And, as events have proved out, that "understanding" of the strictly Orthodox-observant "congregation [which] walked to services" was a carefully constucted illusion by Rabbi Schneier. That's one for which I had a front-row seat as the Chairman of the Zoning Board of Appeals at the 1993 multi-Board hearing.

8. Seeker said...


As I have learned over the years here in Westhampton Beach, often the actions of the sitting Village Mayor and Board of Trustees seem "arbitrary and capricious" to those of us not privy to the day-to-day discussions behind closed doors. Since you were one of the insiders at the time, your perspective on what happened in the creation of the Farmer's Market lot is different from those of us looking at the actions from the "outside." Residents' objections to the lack of need for another parking lot, particularly in that location, have been born out by the lack of use, lo these many years later.

You may remember, the Strebel Administration had intended to build a new Village Hall there, but events conspired to thwart that plan.

And it's not so much being an "insider," dear Seeker (O how I admire that cognomen!), as it is paying attention to what's going on, attending meetings and asking questions.

9. Seeker said...

You may remember that A&P/Waldbaums wanted to buy that parcel from the Village, but certain sitting Board members at the time (who were part of the previous administration and responsible for the over-priced purchase of that small piece of property ($600,000 - in 1999!!!) conspired to thwart that plan. (Events don't conspire - people do.)

You may also remember that the Strebel Administration was fond of holding Village meetings at their convenience. The Board Work Session, at which the additional $100,000 bond required to make the $210,000 nut for paving over that $600,000 piece of land was discussed, occurred at a morning meeting in the middle of a work week. Hardly conducive to community attendance, and without any minutes taken of the meeting.

I cannot argue the point that not nearly enough residents attend Village meetings - it seems like this has always been the case here. But I will say the Sunshine Law has been followed by the Village Board since Strebel left office, and such financial issues are on the table for residents to examine, whether at the regular or Work Session meetings.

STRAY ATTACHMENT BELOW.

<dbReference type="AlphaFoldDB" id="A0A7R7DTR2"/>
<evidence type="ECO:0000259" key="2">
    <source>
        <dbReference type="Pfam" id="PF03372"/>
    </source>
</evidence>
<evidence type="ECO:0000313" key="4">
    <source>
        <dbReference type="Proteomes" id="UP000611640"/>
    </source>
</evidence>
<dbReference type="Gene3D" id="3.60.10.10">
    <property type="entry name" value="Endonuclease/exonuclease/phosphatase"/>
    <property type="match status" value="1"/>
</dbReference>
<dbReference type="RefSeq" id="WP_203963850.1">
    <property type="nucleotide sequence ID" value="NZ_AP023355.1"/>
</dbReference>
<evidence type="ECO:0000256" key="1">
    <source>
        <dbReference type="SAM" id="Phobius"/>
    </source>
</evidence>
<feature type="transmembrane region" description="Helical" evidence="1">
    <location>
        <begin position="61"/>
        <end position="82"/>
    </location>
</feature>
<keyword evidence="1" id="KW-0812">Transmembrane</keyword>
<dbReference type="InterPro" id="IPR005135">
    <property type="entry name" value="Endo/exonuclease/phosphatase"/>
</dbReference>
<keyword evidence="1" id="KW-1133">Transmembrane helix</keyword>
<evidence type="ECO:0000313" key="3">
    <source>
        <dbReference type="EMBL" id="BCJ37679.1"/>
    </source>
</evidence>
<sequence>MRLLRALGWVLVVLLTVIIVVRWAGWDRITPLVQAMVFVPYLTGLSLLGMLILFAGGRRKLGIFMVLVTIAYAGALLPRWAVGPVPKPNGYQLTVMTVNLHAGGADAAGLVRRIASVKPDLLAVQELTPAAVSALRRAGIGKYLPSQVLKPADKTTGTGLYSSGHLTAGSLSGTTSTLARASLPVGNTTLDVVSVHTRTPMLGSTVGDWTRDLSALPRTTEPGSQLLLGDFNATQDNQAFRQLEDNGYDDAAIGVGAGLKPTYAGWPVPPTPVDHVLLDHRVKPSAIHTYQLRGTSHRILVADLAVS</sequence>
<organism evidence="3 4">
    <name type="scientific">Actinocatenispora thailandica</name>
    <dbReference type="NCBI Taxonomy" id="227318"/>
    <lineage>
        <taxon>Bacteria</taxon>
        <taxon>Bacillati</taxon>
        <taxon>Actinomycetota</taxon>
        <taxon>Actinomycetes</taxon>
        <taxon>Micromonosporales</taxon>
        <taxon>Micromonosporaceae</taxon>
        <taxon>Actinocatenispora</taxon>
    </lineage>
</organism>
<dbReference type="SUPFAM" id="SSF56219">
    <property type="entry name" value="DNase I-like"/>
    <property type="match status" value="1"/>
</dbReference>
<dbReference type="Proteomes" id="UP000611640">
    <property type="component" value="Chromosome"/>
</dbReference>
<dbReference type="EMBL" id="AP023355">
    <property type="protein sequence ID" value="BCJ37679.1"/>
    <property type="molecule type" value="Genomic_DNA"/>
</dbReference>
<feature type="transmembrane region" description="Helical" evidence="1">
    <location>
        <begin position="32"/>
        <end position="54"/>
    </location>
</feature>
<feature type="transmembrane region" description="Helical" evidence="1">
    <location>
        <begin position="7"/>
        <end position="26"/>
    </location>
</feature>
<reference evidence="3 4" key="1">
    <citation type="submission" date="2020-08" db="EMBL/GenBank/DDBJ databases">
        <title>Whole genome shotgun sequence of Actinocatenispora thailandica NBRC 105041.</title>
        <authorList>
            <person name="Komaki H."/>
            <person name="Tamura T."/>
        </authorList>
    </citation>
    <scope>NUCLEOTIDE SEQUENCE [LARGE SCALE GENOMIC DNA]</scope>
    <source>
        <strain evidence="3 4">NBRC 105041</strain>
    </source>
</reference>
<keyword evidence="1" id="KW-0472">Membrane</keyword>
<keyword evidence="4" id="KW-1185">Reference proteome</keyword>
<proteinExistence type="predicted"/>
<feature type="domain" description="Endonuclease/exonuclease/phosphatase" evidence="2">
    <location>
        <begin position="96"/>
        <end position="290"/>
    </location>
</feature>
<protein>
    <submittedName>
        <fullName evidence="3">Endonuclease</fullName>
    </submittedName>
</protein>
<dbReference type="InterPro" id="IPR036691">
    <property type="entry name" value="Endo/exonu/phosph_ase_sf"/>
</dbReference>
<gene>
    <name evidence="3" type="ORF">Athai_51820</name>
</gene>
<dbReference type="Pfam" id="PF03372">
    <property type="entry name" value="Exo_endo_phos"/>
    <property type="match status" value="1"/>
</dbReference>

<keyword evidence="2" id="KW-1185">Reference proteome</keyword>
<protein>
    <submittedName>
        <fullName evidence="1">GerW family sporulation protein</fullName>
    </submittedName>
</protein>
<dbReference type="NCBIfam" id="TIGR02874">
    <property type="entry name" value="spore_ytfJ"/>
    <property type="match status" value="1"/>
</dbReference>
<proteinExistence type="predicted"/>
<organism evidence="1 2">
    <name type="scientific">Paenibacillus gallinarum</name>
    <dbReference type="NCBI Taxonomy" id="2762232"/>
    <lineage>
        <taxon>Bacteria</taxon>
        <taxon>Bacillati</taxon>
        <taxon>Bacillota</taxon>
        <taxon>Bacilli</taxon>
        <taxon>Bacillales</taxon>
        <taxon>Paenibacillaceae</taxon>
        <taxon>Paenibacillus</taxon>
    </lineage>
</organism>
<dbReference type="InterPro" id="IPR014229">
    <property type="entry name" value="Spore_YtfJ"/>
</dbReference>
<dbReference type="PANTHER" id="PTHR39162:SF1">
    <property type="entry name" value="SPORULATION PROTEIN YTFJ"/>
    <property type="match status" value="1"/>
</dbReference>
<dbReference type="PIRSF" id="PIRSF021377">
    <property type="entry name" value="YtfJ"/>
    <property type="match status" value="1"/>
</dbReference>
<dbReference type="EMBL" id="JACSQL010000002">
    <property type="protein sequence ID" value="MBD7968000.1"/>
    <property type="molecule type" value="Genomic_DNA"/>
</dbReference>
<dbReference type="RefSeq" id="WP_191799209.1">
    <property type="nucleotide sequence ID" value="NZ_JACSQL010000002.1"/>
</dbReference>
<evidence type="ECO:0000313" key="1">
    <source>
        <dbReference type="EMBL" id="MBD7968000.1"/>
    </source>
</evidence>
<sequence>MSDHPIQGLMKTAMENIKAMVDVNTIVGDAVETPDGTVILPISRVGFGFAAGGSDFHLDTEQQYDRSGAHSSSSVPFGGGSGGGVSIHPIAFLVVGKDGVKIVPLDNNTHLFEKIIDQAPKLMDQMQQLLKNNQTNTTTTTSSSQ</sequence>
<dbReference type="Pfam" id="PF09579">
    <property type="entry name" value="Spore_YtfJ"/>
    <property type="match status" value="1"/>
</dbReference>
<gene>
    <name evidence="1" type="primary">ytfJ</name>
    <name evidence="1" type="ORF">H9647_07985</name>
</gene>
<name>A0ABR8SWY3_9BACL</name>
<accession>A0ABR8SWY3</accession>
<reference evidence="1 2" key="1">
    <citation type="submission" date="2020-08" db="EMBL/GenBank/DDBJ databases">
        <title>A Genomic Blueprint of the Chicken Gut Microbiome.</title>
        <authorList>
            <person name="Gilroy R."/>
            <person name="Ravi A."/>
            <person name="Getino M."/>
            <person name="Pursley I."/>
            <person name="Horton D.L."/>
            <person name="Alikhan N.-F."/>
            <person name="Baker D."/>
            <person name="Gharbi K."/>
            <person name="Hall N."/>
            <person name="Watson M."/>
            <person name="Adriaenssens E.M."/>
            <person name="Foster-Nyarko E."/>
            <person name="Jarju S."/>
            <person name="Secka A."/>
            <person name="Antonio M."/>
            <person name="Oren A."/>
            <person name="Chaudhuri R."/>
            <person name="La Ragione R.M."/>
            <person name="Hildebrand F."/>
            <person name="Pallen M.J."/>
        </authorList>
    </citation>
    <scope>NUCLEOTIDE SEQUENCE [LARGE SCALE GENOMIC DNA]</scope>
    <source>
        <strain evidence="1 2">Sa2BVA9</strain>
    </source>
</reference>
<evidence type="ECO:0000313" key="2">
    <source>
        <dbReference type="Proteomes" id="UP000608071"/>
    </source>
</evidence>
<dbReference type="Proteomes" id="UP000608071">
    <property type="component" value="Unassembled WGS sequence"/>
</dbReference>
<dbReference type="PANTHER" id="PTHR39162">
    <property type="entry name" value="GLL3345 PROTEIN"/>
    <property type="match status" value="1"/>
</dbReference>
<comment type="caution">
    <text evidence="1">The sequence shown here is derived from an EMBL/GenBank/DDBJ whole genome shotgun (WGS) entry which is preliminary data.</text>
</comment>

Finally, I must reiterate that, while a certain group of individuals were in office in Westhampton Beach, there was a marked appearance that you were an "insider" during their administrations. This may not be the case as you experienced it - but there are many individuals who come from the school of thought that "if it looks like a duck, swims like a duck, and quacks like a duck...."

I do not recall that "A&P/Waldbaums wanted to buy that parcel," #1, and, #2, why would they have wanted to buy it? For what purposes? Not expansion, since they don't own their present premises.

Yes, I recall that Village Board meetings were held in the morning. I argued with Bob Strebel about that... you, as I recall, argued with him about everything... but how much better has attendance been since they've been held in the evenings?

I don't recall the "$100,000 bond" issue to which you refer, but for an "insider," how'd I miss out on all those lucrative contracts or not have a second home in the Keys by now?

I've spent a great deal of time around Village Hall over the past 43 years, and served a number of administrations in a variety of capacities. I cannot help if you find something sinister, or even disquieting, about that.

10. Seeker said...

Yikes! Or "ye gods and little fishes!" as you like to say.

It's a wonder how often we travel completely different trains-of-thought-tracks. I am not implying, in any way shape or form, that you were pocketing any moola! I don't think anyone thought that at any time. It was not the idea of money-changing-hands but the "who knows what when" (the "411" in today's parlance) inside track I refer to.

I'll have to get back to you on the A&P issue for details as to their scenario ... need to dust off my Wayback Machine....

As for evening meetings not being well attended by the public - that's a poor excuse for a publicly elected municipal body, such as the Village Board, to decide that meetings should be held at the convenience of those officials.

Apparently, we need to get back to a conversation about cupcakes to be on safe ground. (I wonder if the cupcake craze will fade as quickly as the Crispy-Creme Donut craze....)

Couple of corrections, Mrs. Peabody:
  • My version, deliberately so, is "ye Gawds and little fishes!"
  • Speaking of "today's parlance," the term "insider" is a particularly opprobrious one.

    When one works successfully to get an official elected, I've always felt that there should be a certain droit d'accès. What one does with that access is the issue.
  • We shall, I fear, always differ on that "the convenience of those officials" matter.
And, pedant that I am, isn't it "Krispy Kremes?"

11. Jeanne Speir said...

Is this a good time to bring up the fact that Dean Speir brought that administration, kicking and screaming, into the computer age? Dean prodded that administration into on-line Village access, right dear?

To the extent that this is dispositive of anything, yes, dear.